Healthy Eating Tips

Kale is the New Spinach

Festive kale with fennel and cranberries

Kale, a dark leafy green vegetable, that’s become a favorite in recent years, is packed with vitamins and minerals. Its health benefits are indisputable,as one of the foods richest in vitamin A, vitamin K, beta carotene and even calcium.

Kale is one of the oldest cultivating vegetables on earth and until the Middle Ages it was one of the most popular vegetables in Europe. Kale has been cultivated for well over two thousand years.

Kale grows native as far north as Russia and as far south as the Mediterranean coast. It’s in the same family as broccoli, cauliflower Brussels sprouts and cabbage. According to the ANDI score (Aggregate nutrient density index) for all of these foods, kale is way above the rest.

kale in a basket

Kale’s Amazing Nutrition and Benefits
Just like any other plant, Kale gets its dark leafy pigment from chlorophyll. Now what chlorophyll does is that it access a web and collects all the toxins and pollutants and flushes them out. It’s great for our respiratory system and that’s why it’s highly recommended if you leave in a city or near a highway.

Kale is extremely high in vitamin E. A single cup of Kale has over 200% the daily recommended value. Vitamin E promotes healthy eyes. But also very high in vitamin K which is just as beneficial for eyesight as vitamin E.

A study by the American Journal of Clinical Nutrition found that people who consumed over a 150% of their daily minimum of vitamin K were 22% less likely to suffer from cataracts than those who didn’t.

Another benefit vitamin K brings is that it creates 4 of the 13 proteins our blood needs to clog. It’s also vital to bone health. A 2001 study by the American Journal for Clinical Nutrition found that people who consume less than 120 micro grams of vitamin K per day of their daily value had about 10% lower bone density.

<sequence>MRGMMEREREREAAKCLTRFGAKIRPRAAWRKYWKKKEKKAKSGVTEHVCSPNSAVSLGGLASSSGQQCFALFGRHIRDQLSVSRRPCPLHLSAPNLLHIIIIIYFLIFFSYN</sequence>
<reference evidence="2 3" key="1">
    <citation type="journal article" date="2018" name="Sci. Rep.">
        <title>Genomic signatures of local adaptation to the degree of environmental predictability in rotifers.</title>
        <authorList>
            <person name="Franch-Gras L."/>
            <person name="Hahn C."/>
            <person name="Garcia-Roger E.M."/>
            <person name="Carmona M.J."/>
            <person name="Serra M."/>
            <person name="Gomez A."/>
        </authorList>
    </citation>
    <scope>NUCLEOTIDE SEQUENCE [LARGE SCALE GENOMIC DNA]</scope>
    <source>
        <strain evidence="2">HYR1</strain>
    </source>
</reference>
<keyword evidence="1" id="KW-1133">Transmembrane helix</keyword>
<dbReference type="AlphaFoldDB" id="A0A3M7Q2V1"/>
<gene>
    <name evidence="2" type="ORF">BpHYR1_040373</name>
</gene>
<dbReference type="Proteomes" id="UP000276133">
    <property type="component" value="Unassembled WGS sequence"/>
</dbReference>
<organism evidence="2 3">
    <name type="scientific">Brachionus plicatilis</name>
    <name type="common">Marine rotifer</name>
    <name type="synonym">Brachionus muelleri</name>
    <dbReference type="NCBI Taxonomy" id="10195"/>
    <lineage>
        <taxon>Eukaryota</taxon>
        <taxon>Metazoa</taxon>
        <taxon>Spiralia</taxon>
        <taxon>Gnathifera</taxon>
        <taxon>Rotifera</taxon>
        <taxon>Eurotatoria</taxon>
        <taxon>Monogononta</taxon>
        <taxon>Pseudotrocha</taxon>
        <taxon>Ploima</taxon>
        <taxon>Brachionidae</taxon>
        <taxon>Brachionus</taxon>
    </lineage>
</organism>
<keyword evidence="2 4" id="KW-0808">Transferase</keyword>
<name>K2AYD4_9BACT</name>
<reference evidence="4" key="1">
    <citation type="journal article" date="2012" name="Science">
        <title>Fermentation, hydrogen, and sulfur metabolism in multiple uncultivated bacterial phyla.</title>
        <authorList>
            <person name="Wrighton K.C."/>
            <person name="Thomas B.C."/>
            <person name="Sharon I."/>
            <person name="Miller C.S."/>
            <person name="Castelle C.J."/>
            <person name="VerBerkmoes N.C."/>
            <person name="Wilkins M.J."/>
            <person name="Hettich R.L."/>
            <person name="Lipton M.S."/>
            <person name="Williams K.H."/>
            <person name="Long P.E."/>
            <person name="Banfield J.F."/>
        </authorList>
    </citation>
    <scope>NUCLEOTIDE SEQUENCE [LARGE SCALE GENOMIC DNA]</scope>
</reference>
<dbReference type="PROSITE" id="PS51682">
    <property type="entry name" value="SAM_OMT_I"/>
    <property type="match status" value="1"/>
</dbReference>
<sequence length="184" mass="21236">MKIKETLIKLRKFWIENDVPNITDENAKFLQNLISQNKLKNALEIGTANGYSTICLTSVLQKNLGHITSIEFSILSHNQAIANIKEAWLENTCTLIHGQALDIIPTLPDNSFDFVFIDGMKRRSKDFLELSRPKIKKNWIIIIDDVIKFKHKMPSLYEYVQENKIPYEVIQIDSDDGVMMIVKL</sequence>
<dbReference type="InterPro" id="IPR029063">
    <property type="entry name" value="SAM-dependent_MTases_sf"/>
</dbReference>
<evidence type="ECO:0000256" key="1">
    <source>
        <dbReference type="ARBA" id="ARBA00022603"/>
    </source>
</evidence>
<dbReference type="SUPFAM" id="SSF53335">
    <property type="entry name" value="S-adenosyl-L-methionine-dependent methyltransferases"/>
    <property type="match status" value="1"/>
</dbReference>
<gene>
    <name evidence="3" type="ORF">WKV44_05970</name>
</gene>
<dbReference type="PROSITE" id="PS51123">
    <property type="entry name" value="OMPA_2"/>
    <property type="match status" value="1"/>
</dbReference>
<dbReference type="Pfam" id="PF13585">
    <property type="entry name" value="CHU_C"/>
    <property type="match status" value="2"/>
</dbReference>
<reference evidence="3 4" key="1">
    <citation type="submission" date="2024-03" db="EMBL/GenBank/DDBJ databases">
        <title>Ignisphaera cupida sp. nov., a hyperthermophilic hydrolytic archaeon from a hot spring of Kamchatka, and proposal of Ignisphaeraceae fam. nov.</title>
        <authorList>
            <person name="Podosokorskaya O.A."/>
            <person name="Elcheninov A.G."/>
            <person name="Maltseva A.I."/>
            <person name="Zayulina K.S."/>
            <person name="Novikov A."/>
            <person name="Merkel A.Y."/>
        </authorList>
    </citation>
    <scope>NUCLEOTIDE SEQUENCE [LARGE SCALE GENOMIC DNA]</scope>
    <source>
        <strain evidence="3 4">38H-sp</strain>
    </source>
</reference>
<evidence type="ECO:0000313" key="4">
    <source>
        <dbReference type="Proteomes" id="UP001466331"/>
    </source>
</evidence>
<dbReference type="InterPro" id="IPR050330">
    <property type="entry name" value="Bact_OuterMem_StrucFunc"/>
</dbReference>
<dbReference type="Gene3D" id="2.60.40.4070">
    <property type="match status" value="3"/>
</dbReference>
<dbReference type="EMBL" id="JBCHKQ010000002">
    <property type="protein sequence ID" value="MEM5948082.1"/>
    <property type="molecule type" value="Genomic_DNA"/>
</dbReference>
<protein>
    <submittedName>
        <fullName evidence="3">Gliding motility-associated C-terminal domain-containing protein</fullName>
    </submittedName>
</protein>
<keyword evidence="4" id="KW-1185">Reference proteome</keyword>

One cup of kale has 547 micro grams of vitamin K, which means it covers 4,5 times over!

Kale and banana smoothie

Kale has Cancer-Preventing Properties
The health benefits of Kale also include the presence of antioxidants. Specifically flavonoids. These important antioxidants have been demonstrated to reduce the risk of cancer.

Kale has been proven to assist in prevention of cancer by reducing the inflammation and oxidative stress that can contribute to cancer development. Kale intake has been proven to  effectively prevent prostate, ovarian, colon, breast and bladder cancer. (1,2)

It also contributes to the prevention to cancer through its glucosinolate properties. The body is able to make use of these glucosinolates and create cancer preventing compounds referred to as indoles, thiocyanates and isothiocyanates. 

There are several reasons why indoles and isothiocyanates prevent cancer growth: (3)

  • They inactivate carcinogens.
  • They have anti-inflammatory properties.
  • They have antiviral and antibacterial properties.
  • They induce cell death (apoptosis).
  • They protect DNA damage.
  • They prohibit tumor blood vessel formation.
  • They prohibit tumor cell growth.

Kale and red cabbage stir-fry recipe

Kale vs Spinach
You really can’t go wrong choosing either one of these two superfoods, or any green vegetable for that matter.  You can replace spinach with kale in any spinach-y recipe. Even though spinach is famous for being Iron rich, Kale has more!

Both kale and spinach are jam-packed with vitamin C, A and K but in every one of these kale is richer. Although spinach has a little more fiber and magnesium, kale wins in calcium and protein. Which is great if you are lactose-intolerant and can’t use dairy as a source for these essential nutrients.

Kale is also denser and higher in calories than spinach so you will need half the serving size to feel fuller. Move over, spinach — there’s a new super green in town, and it’s kale!

Contributed by Alte Hausmittel

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